Dr. Stephens's research focuses on the influences and legacies of French Romanticism during and since the nineteenth century. His book Victor Hugo, Jean-Paul Sartre, and the Liability of Liberty, for which he was awarded a University Research Fellowship, appeared with Legenda in 2011 and explored previously overlooked connections between Romantic and Existentialist thinking through these two iconic writers. In conjunction with this project, he also wrote the introduction to a new edition of Hugo’s classic gothic novel Notre-Dame de Paris (The Hunchback of Notre-Dame) with Signet Classics/Penguin USA.
Two related projects are currently underway. The first asks how strategies of adaptation vary across medium, nation, and era, in collaboration with colleagues across the UK, USA, and France: his participation considers the reception and adaptations of French Romantic fiction, especially in terms of mulitmedia translation and gendered heroes. For this project, he worked as part of a REACT-funded partnership (The Next Timeline) that looked at how literary data can be coded for touchscreen software.
The project has now turned towards various studies of Hugo's Les Mìsérables which are in preparation.'Les Mìsérables' and its Afterlives: Between Page, Stage, and Screen (co-edited with Kathryn M. Grossman: Ashgate, forthcoming) offers new readings of both Hugo's landmark novel and its prolific adaptations. A second co-edited volume (with Michal P. Ginsburg) develops new approaches to teaching this literary classic (under consideration). An upcoming co-authored chapter with Kathryn Grossman will also consider the novel's transformation in musical theatre in The Oxford Handbook of the British Musical, edited by Robert Gordon and Olaf Jubin (Oxford University Press, under contract).
A second parallel project concentrates on the masculine figure of the grand homme or 'great man' which fellow Romantics Hugo and Alexandre Dumas explored (and came to embody). Combining these interests, he has co-edited (with Kate Griffiths and Andrew Watts) a special number of the journal Dix-Neuf on 'Adaptation in Nineteenth-Century France' (forthcoming spring 2014). This edition will include his article on Alexandre Dumas' Les Trois mousquetaires, looking at both the importance of animation as an overlooked adaptive medium, and the construction of masculinity in both the source and its adaptations. Further research is being prepared for a monograph that considers how adaptation and gender may be brought into dialogue with one another through the example of Les Mìsérables.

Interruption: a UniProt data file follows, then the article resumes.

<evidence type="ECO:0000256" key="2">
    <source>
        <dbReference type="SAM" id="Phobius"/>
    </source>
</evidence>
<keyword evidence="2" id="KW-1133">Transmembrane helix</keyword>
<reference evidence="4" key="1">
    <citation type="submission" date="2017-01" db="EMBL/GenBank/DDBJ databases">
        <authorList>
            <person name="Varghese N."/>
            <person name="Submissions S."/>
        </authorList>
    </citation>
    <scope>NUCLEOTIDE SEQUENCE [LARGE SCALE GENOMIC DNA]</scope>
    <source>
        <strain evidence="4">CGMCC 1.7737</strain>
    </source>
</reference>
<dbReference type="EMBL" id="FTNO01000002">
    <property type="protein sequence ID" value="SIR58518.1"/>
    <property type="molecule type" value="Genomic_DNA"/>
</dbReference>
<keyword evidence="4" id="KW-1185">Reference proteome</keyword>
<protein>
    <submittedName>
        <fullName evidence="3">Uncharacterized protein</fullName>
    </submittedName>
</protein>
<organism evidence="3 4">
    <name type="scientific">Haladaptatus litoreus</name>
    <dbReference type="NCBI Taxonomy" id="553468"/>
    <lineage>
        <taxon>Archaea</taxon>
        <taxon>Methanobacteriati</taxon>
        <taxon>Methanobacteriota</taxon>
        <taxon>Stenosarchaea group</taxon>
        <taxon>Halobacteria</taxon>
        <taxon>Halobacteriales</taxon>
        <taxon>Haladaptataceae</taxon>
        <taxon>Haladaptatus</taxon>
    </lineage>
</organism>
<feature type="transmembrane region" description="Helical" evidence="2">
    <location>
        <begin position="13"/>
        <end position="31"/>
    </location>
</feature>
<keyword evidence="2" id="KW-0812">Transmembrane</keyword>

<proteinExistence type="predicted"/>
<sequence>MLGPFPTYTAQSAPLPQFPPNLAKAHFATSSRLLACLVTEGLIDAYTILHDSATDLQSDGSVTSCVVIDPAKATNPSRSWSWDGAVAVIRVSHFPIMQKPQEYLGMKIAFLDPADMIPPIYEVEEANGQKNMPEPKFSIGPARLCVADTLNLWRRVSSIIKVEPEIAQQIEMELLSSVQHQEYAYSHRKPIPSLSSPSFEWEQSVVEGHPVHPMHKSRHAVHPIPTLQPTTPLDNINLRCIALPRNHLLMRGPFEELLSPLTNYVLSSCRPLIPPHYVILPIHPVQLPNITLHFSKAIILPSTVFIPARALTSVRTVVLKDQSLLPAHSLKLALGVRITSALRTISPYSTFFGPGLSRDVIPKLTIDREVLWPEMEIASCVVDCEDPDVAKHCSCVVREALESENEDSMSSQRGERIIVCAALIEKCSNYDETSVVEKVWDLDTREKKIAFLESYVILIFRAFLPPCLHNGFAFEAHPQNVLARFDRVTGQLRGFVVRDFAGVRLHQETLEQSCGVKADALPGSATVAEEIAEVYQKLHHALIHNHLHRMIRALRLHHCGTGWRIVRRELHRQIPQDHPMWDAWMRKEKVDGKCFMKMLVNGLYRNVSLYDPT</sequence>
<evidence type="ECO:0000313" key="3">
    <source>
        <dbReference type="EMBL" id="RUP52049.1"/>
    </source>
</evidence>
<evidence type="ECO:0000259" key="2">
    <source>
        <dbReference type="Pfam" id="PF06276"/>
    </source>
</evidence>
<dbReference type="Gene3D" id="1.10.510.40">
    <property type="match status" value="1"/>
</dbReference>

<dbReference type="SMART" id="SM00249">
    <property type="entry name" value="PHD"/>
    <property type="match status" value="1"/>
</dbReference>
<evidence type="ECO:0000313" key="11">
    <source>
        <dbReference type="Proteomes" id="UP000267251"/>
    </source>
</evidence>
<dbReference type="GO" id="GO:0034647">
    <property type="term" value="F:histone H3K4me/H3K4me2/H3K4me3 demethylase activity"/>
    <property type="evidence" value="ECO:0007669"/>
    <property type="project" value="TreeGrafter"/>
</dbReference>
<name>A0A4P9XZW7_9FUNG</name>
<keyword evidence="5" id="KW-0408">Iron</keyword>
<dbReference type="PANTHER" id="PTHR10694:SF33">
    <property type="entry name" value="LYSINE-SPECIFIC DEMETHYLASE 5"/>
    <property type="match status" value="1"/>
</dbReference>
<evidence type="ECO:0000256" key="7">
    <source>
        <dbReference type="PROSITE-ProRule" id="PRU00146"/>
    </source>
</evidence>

Bradley Stephens completed his BA, MPhil and PhD at the University of Cambridge before joining the School of Modern Languages in Bristol in 2006, and was promoted to Senior Lecturer in French in 2013. He currently sits on the Editorial Advisory Boards of The Journal for European Studies, French Studies Bulletin, and Sartre Studies International. Within the University, he was the Year Abroad Officer for the School of Modern Languages 2010-12 and chaired the management of the first InsideArts, the University Festival of the Arts and Humanities. He currently sits on the Executive Committee of the UK Sartre Society, and was Membership Secretary for the Society of Dix-Neuviémistes from 2009 to 2012.
Consultation Hours for Dr. Stephens in the second semester of 2013/14 are Tuesdays 10:30am-11:30am and Fridays 12pm-1:00pm; he will usually be available to see students at these times, and mutually convenient alternatives can be arranged via email. Please be advised that Thursdays are his research days and he will be unavailable for student consultation on those days.
Dr. Stephens’s undergraduate teaching at Bristol for 2013-14 includes: the first-year ‘Readling Literary and Visual Cultures in French’ unit (FREN10010); second-year courses on the French novel both pre- and post-1900 (FREN20023/39), and a final-year special option on readings and receptions of Les Mìsérables (FREN30030).
At graduate level, he convenes a core unit entitled ‘European Literature of Ideas’ (MODLM2044) for the MA in Modern Languages and European Literatures, and contributes seminars to ‘The Rise of the Nineteenth-Century Novel’ and ‘Tradition and Experimentation in Twentieth-Century Fiction’ (MODLM 2034/35), in addition to 'Europe and the Americas'. He is currently co-supervising four PhD theses on: le merveilleux scientifique in late nineteenth-century French literature; Jules Verne's utopian narratives; the fantastic in late nineteenth-century French and German fiction; and French women Romantic writers. He has previously supervised an MPhil thesis on the figure of theprêtre amoureux in French Romantic writing, in addition to work on Hugo, Balzac, and Cocteau.
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